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The Legend of Bhagat Singh: A Movie Review


The Legend of Bhagat Singh: A Movie Review




The Legend of Bhagat Singh is a 2002 Indian Hindi-language biographical period film directed by Rajkumar Santoshi. The film is about Bhagat Singh, a revolutionary who fought for Indian independence along with fellow members of the Hindustan Socialist Republican Association. It features Ajay Devgan as the titular character along with Sushant Singh, D. Santosh and Akhilendra Mishra as the other lead characters. Raj Babbar, Farida Jalal and Amrita Rao play supporting roles.


The film chronicles Singh's life from his childhood where he witnesses the Jallianwala Bagh massacre until the day he was hanged to death before the official trial dated 24th March 1931. The film was produced by Kumar and Ramesh Taurani's Tips Industries on a budget of 200250 million (about US$4.25.2 million in 2002). The story and dialogue were written by Santoshi and Piyush Mishra respectively, while Anjum Rajabali drafted the screenplay. K. V. Anand, V. N. Mayekar and Nitin Chandrakant Desai were in charge of the cinematography, editing and production design respectively.


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The soundtrack and film score is composed by A. R. Rahman, with the songs "Mera Rang De Basanti" and "Sarfaroshi Ki Tamanna" being well-received in particular. The Legend of Bhagat Singh was released on 7 June 2002 to generally positive reviews, with the direction, story, screenplay, technical aspects, and the performances of Devgan and Sushant receiving the most attention. However, the film underperformed at the box office, grossing only 129 million (US$2.7 million in 2002). It went on to win two National Film Awards Best Feature Film in Hindi and Best Actor for Devgn and three Filmfare Awards from eight nominations.


Plot Summary




The film begins with a scene where some officials take three dead bodies covered in white cloth to throw them near a river and burn them, but are stopped by the villagers who unveil the bodies. One of them is an old woman named Vidyavati who recognizes her son under the cloth and is horrified to see him in that condition. He is Bhagat Singh, one of the three revolutionaries who were executed by the British authorities on 23 March 1931 without a proper trial. The other two are Sukhdev and Rajguru.


The film then flashes back to Singh's childhood where he witnesses the Jallianwala Bagh massacre on 13 April 1919, where thousands of unarmed Indians are killed by British troops under General Reginald Dyer's orders. This incident leaves a deep impact on his mind and he vows to fight for India's freedom.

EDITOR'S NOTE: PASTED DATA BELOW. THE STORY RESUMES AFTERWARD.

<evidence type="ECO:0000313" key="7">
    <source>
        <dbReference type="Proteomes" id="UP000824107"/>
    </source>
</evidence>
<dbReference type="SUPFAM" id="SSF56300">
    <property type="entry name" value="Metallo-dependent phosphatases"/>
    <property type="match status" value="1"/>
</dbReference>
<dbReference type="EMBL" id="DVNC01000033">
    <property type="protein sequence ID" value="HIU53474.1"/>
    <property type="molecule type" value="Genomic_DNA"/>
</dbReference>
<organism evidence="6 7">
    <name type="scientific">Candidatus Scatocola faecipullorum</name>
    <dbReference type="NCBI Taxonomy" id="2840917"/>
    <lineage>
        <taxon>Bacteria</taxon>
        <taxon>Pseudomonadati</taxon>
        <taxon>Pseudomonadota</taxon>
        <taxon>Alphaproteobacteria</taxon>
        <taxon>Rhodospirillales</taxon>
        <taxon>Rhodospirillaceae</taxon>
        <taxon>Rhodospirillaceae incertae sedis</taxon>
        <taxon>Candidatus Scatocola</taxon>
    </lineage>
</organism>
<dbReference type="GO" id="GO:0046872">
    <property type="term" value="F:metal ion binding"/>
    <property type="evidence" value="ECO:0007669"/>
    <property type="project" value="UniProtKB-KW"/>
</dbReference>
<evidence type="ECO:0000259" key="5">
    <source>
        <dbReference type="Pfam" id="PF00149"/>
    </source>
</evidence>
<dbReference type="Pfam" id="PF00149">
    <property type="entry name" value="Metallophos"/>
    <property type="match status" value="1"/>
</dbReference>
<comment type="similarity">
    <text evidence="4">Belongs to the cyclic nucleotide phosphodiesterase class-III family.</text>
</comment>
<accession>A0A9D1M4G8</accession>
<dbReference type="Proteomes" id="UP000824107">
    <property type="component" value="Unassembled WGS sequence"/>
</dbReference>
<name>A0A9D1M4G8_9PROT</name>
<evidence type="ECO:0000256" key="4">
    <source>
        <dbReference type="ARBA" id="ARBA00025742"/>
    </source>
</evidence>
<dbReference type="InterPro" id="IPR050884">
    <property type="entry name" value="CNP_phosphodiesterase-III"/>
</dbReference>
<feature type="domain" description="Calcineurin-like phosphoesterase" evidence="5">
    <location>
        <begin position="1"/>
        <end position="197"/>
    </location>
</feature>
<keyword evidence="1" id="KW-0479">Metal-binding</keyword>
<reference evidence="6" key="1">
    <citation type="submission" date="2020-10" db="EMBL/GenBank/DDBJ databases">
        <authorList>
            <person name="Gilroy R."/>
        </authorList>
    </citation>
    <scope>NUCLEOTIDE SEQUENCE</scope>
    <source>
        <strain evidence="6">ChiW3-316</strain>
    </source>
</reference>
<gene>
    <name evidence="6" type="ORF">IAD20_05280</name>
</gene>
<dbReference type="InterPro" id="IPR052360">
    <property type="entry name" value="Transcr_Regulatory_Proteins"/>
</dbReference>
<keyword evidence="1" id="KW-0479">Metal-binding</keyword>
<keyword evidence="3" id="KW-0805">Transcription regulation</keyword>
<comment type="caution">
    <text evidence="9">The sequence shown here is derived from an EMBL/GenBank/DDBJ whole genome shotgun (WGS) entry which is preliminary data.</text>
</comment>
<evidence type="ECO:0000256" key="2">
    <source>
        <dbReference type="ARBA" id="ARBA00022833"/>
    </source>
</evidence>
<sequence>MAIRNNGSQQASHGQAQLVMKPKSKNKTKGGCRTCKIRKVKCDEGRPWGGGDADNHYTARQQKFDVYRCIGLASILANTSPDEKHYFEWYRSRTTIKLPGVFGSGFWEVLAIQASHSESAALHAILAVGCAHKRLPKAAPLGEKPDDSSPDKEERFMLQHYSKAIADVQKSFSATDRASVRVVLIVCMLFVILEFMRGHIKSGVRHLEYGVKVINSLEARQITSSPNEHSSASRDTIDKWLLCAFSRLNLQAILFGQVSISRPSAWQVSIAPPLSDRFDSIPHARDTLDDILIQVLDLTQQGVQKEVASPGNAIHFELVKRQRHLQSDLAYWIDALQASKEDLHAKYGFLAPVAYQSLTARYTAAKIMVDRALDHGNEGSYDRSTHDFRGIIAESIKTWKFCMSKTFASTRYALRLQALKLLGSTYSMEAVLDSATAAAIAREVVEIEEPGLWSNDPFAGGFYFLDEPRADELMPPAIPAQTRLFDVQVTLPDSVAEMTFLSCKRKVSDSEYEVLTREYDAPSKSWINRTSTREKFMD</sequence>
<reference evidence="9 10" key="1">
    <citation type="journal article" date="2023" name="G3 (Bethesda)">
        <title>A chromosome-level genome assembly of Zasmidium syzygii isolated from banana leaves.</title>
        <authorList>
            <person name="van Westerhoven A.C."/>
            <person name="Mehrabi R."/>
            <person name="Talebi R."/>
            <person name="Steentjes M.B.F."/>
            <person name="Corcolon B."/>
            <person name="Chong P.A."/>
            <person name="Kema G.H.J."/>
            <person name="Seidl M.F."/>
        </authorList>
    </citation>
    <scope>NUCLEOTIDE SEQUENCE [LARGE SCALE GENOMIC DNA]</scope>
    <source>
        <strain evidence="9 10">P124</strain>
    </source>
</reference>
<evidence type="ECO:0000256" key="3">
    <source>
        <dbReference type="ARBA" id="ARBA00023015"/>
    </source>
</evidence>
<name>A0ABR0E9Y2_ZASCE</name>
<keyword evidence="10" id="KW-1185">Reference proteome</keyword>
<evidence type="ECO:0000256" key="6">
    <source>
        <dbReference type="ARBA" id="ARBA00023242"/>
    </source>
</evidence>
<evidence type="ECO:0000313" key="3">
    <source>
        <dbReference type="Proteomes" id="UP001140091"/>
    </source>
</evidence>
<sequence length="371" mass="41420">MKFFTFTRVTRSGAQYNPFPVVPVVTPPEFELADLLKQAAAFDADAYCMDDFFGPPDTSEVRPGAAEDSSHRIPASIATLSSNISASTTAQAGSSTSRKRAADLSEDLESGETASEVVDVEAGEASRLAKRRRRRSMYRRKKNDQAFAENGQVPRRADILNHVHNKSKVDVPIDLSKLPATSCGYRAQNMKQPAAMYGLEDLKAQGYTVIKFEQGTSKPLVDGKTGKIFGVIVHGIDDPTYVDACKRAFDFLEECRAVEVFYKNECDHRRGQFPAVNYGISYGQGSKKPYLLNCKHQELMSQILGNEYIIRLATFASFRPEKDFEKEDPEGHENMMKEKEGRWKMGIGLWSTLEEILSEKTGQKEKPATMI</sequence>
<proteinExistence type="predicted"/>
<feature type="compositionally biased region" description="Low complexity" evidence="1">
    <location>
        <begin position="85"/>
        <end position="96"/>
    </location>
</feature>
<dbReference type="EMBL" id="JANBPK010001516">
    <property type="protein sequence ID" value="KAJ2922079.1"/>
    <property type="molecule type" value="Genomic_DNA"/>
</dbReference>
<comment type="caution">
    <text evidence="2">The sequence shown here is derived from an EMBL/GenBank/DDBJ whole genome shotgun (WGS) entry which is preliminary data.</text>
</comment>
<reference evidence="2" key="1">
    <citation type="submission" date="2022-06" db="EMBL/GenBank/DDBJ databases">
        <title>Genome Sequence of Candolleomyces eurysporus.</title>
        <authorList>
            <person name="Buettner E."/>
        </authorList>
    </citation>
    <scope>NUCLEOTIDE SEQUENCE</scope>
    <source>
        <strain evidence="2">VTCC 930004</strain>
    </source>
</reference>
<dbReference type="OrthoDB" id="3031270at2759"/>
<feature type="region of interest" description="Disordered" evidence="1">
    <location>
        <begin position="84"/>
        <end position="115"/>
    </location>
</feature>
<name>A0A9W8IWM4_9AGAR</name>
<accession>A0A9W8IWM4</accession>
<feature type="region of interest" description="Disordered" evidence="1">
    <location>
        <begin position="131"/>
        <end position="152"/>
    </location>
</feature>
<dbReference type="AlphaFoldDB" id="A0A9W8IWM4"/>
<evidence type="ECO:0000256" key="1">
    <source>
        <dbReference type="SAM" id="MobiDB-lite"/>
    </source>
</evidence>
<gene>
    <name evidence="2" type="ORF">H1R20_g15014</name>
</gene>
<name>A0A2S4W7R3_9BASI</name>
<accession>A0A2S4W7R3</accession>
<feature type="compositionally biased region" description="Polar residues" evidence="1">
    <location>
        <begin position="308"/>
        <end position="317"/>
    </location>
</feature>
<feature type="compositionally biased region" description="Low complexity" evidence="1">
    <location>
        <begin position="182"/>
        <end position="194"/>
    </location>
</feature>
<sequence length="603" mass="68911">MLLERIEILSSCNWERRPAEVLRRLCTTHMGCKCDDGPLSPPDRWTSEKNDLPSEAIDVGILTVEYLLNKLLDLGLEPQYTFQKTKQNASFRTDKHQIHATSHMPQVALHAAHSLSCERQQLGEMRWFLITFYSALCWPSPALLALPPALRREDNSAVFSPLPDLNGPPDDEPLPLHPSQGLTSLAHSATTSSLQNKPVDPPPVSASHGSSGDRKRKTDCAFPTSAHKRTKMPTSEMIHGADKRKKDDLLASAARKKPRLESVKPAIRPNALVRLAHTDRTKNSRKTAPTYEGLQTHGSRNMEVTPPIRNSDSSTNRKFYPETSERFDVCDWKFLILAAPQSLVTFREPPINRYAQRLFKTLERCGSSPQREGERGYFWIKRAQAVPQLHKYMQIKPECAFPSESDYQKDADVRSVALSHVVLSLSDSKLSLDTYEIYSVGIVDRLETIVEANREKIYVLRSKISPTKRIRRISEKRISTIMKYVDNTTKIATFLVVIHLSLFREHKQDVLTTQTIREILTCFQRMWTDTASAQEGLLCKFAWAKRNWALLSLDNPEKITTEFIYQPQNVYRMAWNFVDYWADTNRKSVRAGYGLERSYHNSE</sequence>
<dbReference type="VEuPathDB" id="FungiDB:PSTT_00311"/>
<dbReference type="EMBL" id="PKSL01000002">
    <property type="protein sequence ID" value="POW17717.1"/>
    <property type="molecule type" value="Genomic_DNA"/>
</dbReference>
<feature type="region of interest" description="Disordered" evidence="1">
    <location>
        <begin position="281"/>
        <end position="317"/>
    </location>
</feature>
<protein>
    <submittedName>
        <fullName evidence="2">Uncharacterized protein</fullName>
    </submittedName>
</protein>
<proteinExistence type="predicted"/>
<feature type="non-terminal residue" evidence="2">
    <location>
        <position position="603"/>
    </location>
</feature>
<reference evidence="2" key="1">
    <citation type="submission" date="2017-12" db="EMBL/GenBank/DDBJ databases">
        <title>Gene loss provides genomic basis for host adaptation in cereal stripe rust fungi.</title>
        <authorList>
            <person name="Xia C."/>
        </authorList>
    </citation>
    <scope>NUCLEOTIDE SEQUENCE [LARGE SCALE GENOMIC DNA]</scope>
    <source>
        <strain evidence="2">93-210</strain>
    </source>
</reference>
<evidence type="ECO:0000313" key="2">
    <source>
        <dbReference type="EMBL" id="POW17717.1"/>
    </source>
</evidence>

As he grows up, he joins the National College in Lahore where he meets other like-minded students such as Sukhdev, Rajguru, Chandrashekhar Azad, Bhagwati Charan Vohra and others who form the Hindustan Socialist Republican Association (HSRA). They are inspired by the revolutionary ideologies of Lenin, Marx and Bakunin and believe in armed struggle against the British rule.


In 1928, they plan to assassinate James Scott, the police chief responsible for the death of Lala Lajpat Rai, one of the founders of National College and a prominent nationalist leader who died after being beaten by police during a protest against the Simon Commission. However, in a case of mistaken identity, they end up killing John Saunders, a junior officer instead of Scott.


Singh and his associates flee Lahore to escape arrest and continue their activities from various hideouts across India. They also publish a pamphlet titled "The Philosophy of the Bomb" to justify their violent actions.


In 1929, they decide to make a dramatic statement in the Central Legislative Assembly in Delhi to protest against the implementation of the Defence of India Act which gives more power to the British government to suppress dissent. Singh and Batukeshwar Dutt throw two bombs inside the assembly hall and shout "Inquilab Zindabad" ("Long live the revolution"). They do not intend to harm anyone but only to create a loud noise. They then surrender themselves and are arrested.


In the prison, Singh and his comrades go on a hunger strike to demand equal rights and treatment for Indian political prisoners as compared to the European ones. They also face brutal torture and harassment by the jail authorities. Singh's popularity grows among the masses who see him as a hero and a martyr.


Meanwhile, Mahatma Gandhi, the leader of the Indian National Congress, is engaged in negotiations with the British government for a peaceful settlement of the Indian independence issue. He signs the Gandhi-Irwin Pact in 1931 which suspends the civil disobedience movement in exchange for some concessions from the British. However, this pact does not include any clause for the release or commutation of the death sentences of Singh and his associates.